After two days of presentations and for the most part being asked “is television dead?”, Emma and I decided to leave the ‘Buzz Hall’ of Cross Media Week’s main conference building for the ‘Tree House’, and a line-up of speakers and presentations very much more alive.

‘New Interfaces – How to interact with a connected world’ presented the studies and developments of four scientists working in the field of advanced media interfaces.

The most impressive was John Underkoffler, inventor of g-speak gestural interface technology and advisor to Steven Spielberg. G-speak replaces a conventional computer mouse with a glove that allows the user to point, push, pull and grab objects within a 3D graphical user interface.

If John de Mol was right yesterday and “the meaning is in the use,” what followed was impressive but mostly meaningless presentations. Dr. Emile Aarts from Philips Research Laboratories premiered LED technology that lit a room according to scenes in a film, placing the viewer in an immersive environment; a collaborative canvas on which two children could virtually paint together and thus, to quote Dr. Aarts, “be kept off the streets, and from smacking one another”; and, the most useless of all, LED fabric apparently best demonstrated by a soft cushion that bore a pink glowing heart.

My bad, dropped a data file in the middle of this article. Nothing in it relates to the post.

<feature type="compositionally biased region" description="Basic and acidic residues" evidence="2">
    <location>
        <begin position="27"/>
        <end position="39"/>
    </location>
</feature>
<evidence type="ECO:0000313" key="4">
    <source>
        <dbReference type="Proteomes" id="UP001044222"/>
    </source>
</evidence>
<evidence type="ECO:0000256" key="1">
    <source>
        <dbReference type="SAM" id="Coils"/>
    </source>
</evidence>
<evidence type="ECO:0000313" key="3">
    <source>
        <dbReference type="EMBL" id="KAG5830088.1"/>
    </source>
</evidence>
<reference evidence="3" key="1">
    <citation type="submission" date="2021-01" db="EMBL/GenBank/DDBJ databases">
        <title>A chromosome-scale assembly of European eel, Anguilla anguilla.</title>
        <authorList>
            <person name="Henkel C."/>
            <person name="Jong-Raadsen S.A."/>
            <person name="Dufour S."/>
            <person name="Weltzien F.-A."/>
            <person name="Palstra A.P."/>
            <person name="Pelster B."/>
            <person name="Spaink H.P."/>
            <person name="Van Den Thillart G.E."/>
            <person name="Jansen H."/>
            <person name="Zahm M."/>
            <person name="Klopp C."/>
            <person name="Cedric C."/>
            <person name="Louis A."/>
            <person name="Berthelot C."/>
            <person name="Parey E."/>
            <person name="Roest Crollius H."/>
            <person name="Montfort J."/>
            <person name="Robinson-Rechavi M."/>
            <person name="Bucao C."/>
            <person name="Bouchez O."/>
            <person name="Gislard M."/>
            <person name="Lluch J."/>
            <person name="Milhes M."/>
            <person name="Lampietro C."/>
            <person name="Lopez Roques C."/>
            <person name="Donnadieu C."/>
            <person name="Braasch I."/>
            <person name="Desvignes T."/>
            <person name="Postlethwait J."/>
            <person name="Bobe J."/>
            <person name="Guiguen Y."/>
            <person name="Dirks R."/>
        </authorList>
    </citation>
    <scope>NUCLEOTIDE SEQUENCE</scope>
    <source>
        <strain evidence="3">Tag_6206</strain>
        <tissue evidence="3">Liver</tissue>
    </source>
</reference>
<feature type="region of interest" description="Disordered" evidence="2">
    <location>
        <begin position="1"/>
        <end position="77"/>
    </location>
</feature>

Though I won’t be running out to buy one of those, if Jo Reid from HP Labs gets her way school children will be running from creatures great and small as she subjects them to what she calls, “Virtual Experience Environments” – or what anyone else might call, “placing small children in horrifying situations.” The technology allows schools to advance their pupils by allowing them to walk around existing environments, such as playgrounds and parks, and make them virtual by attaching audio and video feeds of scenes from the Discovery Channel: riots in Northern Ireland, hunting in the Savannah, the Second World War.

The future’s bright, I thought to myself. It’s also a little bit useless.